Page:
Having a date with Kong, the most popular API gateway in the world

Having a date with Kong, the most popular API gateway in the world

As a Developer, you must consume or provide some API in whatever context you work in. You should think about how you will handle consumers, credentials, and endpoints, and keep in mind that most frameworks cannot handle these tasks easily.

API Gateways were created to build, deploy, monitor, and orchestrate APIs. Of course, you could have tools or framework features to support this task list; evaluate what works best for your projects. To keep your focus on code and business, an API Gateway that handles Key-Auth, JWT, and OAuth2 security may be useful. To avoid complexity, tools, frameworks, and solutions should be used.

Kong has several options for database dependencies, such as Cassandra or PostgreSQL. You can use Kong without a database by using a YAML file, but some plugins that require persistence will not work. Another option is hybrid, which combines two approaches, a cluster concept with leader and worker instances.

Tell me more

Kong is built on NGINX and uses the Lua module to support plugins; however, you could now use Python, Go, and Javascript in custom plugins. Kong is used in my projects and current work.

The performance is practically identical to NGINX and can be installed in an instance with 1GB of RAM; okay, Kong takes more resources, but that's acceptable because Kong is NGINX with unlocking powers available for free.

It's important to note that Kong, like NGINX and Traefik, may be used to route Ingress Network traffic on Docker Swarm or Kubernetes.

Some useful core plugins

As I said before, you can create your custom plugins; however, if Kong does not support your need you can find community plugins. I created some public plugins based on existing plugins.

It's time to have some fun with Kong API Gateway.

The short example is a proxy from an awesome Bible API that uses key-auth to enhance security. We'll use request-transformer to bind some headers and file-log to produce some valuable access logs.

I chose the declarative approach the Kong DB-less, of course, to make things clear and avoid wasting time learning Admin API at this point.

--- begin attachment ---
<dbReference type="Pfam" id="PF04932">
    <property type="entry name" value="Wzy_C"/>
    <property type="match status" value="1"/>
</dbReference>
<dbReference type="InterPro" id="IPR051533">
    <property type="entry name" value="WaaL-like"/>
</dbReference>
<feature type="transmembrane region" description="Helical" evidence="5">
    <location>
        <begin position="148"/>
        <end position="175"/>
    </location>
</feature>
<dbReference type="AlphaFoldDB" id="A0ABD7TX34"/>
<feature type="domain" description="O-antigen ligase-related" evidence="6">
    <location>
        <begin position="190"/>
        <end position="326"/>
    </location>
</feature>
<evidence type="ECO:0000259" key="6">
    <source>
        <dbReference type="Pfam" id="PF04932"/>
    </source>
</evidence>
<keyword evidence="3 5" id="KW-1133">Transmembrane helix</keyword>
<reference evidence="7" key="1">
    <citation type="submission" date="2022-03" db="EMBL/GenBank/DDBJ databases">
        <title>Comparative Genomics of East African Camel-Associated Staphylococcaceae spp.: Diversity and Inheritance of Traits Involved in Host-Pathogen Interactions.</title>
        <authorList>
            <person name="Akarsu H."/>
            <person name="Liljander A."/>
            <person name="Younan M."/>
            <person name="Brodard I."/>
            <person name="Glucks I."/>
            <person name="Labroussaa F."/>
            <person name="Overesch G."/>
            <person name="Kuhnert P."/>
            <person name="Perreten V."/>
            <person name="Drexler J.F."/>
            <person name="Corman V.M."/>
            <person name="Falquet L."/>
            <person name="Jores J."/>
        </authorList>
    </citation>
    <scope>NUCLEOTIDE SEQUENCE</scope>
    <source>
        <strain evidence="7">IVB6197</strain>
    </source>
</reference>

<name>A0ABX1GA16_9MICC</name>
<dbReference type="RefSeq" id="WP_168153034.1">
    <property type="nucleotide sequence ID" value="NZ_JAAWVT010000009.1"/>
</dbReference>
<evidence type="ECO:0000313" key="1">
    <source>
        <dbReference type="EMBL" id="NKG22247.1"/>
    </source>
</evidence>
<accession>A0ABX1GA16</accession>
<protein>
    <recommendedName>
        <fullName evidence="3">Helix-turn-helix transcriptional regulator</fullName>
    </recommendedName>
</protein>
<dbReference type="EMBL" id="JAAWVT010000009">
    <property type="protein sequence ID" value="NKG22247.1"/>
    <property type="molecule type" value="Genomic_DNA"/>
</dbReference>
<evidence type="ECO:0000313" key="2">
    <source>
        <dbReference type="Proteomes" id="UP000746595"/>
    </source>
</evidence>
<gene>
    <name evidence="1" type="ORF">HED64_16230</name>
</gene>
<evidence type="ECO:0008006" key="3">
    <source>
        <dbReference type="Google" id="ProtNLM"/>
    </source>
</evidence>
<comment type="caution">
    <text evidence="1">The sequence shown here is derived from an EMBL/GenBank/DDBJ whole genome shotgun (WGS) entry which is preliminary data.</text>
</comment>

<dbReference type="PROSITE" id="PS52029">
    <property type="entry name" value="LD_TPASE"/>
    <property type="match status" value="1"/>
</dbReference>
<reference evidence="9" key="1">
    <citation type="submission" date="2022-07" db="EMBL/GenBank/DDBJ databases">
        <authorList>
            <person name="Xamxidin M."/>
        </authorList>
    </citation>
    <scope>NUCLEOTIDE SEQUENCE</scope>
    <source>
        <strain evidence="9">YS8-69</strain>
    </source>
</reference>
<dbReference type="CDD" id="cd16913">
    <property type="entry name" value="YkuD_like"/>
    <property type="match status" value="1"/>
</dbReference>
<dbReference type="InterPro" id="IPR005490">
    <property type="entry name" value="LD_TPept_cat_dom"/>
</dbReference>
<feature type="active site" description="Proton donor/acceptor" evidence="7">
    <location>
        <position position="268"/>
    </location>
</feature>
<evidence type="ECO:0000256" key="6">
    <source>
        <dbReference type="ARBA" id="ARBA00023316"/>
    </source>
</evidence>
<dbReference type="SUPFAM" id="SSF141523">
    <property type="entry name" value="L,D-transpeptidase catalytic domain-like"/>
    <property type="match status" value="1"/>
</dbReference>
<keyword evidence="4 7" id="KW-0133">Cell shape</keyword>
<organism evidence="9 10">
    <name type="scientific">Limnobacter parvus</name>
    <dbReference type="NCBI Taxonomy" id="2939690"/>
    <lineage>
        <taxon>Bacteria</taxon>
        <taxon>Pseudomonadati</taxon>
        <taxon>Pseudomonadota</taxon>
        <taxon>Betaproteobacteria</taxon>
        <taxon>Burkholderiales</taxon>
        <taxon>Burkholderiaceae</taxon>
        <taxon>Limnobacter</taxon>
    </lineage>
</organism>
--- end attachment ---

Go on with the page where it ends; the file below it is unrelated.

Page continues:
First, we must declare our kong.yml file.

  • assets/kong.yml
_format_version: "3.0"

- name: my-service
  url: https://labs.bible.org/api
  - name: key-auth
  - name: my-route
    - /

- username: my-user
  - key: my-key

- name: file-log
    path: /tmp/api.log

- name: request-transformer
        - content-type:application/json
        - accept:application/json
Kong essentially works with services and routes, and you can define upstreams to provide health checks and load balancing when you have many entry points.


Define service settings as URL or upstream and support one or more routes. Allowing plugins to be applied to all routes;


Basically, you can provide the path, query, method, and headers. Plugins can be utilized in specific cases, such as:

  • Setting a rate limit for my POST creation route;
  • Put specific header;
  • Get logs;


Add global plugins that will be applied for all services and routes.


You can have one or more consumers with credentials, key-auth, OAuth2, LDAP, and other authentication methods. The consumer can be used as a plugin filter, for example:

  • For the aggressive consumer, set a rate-limit of one request per hour;
  • Add a particular header to track the origin of the consumer;

Now we must define your compose file.

  • docker-compose.yml
version: '3.9'

    image: kong:3.0-alpine
      KONG_LOG_LEVEL: info
      KONG_ADMIN_ACCESS_LOG: /dev/stdout
      KONG_ADMIN_ERROR_LOG: /dev/stderr
      KONG_DATABASE: "off"
      KONG_DECLARATIVE_CONFIG: /usr/local/kong/declarative/kong.yml
      - "8000:8000"
      - "8001:8001"
    restart: unless-stopped
      - ./assets/kong.yml:/usr/local/kong/declarative/kong.yml:ro

Great job! To launch Kong API Gateway, enter the command below.

docker-compose up -d

Kong exposes two ports 8000 (proxy) and 8001 (admin API).

It's time to put Kong API Gateway to the test with the bellow command.

curl --location --request GET 'http://localhost:8000/?passage=random&type=json' \
--header 'apikey: key'  
{ "message":"Invalid authentication credentials" }

Although the credentials are wrong, the security plugin works as expected.

Finally, enter the correct key and wait for the API response.

curl --location --request GET 'http://localhost:8000/?passage=random&type=json' \
--header 'apikey: my-key'
[{"bookname":"Ecclesiastes","chapter":"9","verse":"1","text":"So I reflected on all this, attempting to clear it all up. I concluded that the righteous and the wise, as well as their works, are in the hand of God; whether a person will be loved or hated\u2014 no one knows what lies ahead. "}]
If you prefer, you can clone the repository.

You can also use NGINX powers to support some Kong features; please visit my related article.

Unlock NGINX hidden powers with Javascript module (NJS)
Develop a proxy to handle API calls with validation; the PokeAPI is used to supply some data because everyone loves Pokemon.

If you want to learn more about Kong's features, keep reading this article:

Stop making assumptions! Extract metrics from Kong API Gateway using Grafana and Prometheus
This article describes how to use Grafana and Prometheus to retrieve metrics from Kong. Using the Kong API Gateway official dashboard.


Thank you for reading; please leave comments and share your experiences to help improve the article. Now, God bless you and your kernel!